Her Imperial Majesty Queen Victoria still rules New England and her American Possessions; The Royal Navy rules the skies with their mighty airships; and earth still turns on God’s great brass gears of Heaven.
Paolina Barthes has grown up in a tiny village on Wall inhabited by the descendants of shipwrecked Portuguese sailors, isolated from the rest of the world. Yet she is a genius, another Newton, a natural sorcerer in this Universe of God’s Clockwork. And when a boy who survived the wreck of the airship Bassett shows here a pocket watch, it opens her brilliant mind to a world of possibilities. She builds a device that even she barely understands, but which can change or rebuild the entire world”
When I first asked to review Mainspring and Escapement I thought they were part of an ongoing series (which they are) and needed to be read in order (which is necessarily the case). The world that Jay Lake envisions in Mainspring is used once again in Escapement but the book can be read as a stand alone novel, although I would recommend reading Mainspring first to avoid missing any information at all.
Escapement picks up 2 years after Mainspring ended and it was nice to see that there was an direct influence of an accident from Mainspring that was the main drive in Escapement. In Escapement the storyline follows the adventures of three people: Paolina, a smart kid termed Newton-like intelligent; Al-Wazir, a former rope commander on the airship The Bassett and Childress, the librarian that send Hethor (in Mainspring) on his adventure to find the Key Perilous. The three storylines run separately at the beginning of the book but become intertwined at the end. Lake manages to get the dialogue of his characters just right (be they Chinese, Scot, German or English) and it made me feel like I was right there next to them. The background of the characters and countries from which they came really added depth to the book, and this was an improvement upon Mainspring, where Hethor was the only character with a goal.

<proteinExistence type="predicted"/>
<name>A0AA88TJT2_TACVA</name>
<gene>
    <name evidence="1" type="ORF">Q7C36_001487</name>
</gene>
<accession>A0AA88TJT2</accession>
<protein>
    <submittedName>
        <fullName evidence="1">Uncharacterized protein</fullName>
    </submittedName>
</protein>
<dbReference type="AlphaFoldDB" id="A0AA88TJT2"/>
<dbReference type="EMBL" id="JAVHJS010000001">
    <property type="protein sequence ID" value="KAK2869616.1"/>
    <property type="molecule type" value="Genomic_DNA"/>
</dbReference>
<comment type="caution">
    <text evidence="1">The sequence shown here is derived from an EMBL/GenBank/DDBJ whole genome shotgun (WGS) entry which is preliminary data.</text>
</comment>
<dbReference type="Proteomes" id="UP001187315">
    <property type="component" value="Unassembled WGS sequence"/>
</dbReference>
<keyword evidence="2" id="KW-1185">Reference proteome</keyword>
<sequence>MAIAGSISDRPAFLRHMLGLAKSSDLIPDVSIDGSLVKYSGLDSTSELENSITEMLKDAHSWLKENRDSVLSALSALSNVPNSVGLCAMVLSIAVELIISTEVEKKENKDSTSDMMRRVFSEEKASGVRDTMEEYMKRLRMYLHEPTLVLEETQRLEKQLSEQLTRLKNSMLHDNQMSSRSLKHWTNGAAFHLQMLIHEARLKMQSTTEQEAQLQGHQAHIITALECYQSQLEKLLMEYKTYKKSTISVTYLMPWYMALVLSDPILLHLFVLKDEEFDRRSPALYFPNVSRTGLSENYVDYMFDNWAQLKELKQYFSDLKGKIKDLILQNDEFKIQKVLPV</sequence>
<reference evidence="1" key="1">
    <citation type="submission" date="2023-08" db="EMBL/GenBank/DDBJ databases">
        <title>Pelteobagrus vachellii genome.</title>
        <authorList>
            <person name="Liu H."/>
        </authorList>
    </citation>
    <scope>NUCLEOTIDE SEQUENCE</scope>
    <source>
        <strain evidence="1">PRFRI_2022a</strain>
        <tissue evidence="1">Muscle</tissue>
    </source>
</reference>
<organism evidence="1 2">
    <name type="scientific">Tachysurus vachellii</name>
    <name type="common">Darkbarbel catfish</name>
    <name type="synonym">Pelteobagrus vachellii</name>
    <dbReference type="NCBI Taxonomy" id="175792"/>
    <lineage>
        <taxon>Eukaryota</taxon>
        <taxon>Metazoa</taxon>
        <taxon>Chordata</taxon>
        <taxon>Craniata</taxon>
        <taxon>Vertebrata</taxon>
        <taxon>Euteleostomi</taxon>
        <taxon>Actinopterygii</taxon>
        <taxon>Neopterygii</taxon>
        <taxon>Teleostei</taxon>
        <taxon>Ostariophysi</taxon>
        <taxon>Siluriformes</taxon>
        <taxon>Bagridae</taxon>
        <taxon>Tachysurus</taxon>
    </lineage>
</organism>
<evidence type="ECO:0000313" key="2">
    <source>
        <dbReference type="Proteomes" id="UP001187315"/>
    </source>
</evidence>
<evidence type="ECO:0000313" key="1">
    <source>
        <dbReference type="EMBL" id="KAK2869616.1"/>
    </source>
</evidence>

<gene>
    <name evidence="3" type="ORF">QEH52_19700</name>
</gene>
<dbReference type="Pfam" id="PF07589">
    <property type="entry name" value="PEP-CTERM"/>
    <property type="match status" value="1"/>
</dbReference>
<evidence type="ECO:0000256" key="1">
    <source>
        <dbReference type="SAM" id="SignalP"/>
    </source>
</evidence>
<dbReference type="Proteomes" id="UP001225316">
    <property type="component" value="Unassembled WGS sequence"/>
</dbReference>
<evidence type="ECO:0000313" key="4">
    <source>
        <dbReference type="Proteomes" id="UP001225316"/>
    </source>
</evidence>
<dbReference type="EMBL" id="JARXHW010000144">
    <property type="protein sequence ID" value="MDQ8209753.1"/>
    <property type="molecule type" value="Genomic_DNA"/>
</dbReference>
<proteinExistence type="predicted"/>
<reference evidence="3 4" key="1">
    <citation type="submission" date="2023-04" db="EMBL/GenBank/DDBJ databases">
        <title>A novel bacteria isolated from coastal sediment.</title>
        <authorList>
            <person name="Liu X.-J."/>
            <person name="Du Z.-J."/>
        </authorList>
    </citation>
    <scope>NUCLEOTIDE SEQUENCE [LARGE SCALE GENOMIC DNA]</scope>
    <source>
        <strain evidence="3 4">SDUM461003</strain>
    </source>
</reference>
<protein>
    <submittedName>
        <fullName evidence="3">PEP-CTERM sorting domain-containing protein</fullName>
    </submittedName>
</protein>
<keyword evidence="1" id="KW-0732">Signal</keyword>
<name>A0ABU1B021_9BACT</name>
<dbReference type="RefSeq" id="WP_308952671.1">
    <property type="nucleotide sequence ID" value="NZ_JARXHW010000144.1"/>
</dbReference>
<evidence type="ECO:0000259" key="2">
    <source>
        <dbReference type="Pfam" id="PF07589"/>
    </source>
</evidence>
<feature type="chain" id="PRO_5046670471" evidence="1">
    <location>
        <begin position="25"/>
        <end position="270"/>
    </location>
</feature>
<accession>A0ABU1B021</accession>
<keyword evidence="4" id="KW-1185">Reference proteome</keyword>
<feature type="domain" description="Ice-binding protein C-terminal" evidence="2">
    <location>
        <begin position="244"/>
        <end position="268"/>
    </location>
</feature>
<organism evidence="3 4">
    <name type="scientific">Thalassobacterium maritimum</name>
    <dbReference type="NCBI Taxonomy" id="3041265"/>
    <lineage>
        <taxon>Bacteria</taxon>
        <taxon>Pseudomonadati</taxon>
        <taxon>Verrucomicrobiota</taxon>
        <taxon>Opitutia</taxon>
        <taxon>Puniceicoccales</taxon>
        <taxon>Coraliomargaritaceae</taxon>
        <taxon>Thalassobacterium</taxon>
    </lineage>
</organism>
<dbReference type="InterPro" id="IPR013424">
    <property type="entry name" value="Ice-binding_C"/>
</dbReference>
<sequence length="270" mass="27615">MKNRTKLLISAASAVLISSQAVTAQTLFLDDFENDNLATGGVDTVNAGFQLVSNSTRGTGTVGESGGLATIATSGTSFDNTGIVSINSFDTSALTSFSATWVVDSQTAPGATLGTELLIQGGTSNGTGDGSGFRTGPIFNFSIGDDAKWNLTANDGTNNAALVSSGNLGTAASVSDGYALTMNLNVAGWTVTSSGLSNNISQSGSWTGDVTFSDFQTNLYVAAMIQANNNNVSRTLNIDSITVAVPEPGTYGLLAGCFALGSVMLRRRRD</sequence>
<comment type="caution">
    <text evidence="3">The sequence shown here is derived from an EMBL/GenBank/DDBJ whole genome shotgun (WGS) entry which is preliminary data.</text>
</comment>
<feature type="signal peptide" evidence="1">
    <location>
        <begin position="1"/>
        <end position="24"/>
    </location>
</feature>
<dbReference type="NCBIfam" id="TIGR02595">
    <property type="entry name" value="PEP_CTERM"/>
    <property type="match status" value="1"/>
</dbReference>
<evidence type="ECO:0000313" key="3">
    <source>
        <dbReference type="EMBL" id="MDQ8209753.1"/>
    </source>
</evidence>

In Escapement Paolina discovers a machine that she terms the Gleam, a machine which had tremendous powers and that can be used for either good or bad. Jay Lake mentioned the Chinese sparingly in Mainspring but in Escapement their factions and their goals are explored in greater detail. The major factions, the British and the Chinese are at war with each other, separated by the Wall. Within both the British and the Chinese empires are followers of the avebianco and The Silent Order, both of which want to capture Paolina and her power of Gleam. With the elaboration on the factions and the avebianco and The Silent Order there is more interest and intrigue (it gets really political) in Escapement than there was in Mainspring.
Escapement is a good addition to the Mainspring Universe created by Jay Lake in his first novel Mainspring. He continues with its world building and the elaboration on certain events and the factions from Mainspring makes some pieces of the puzzle come together. Escapement has a good plot and solid – and occasionally funny – characters. I recommend it highly.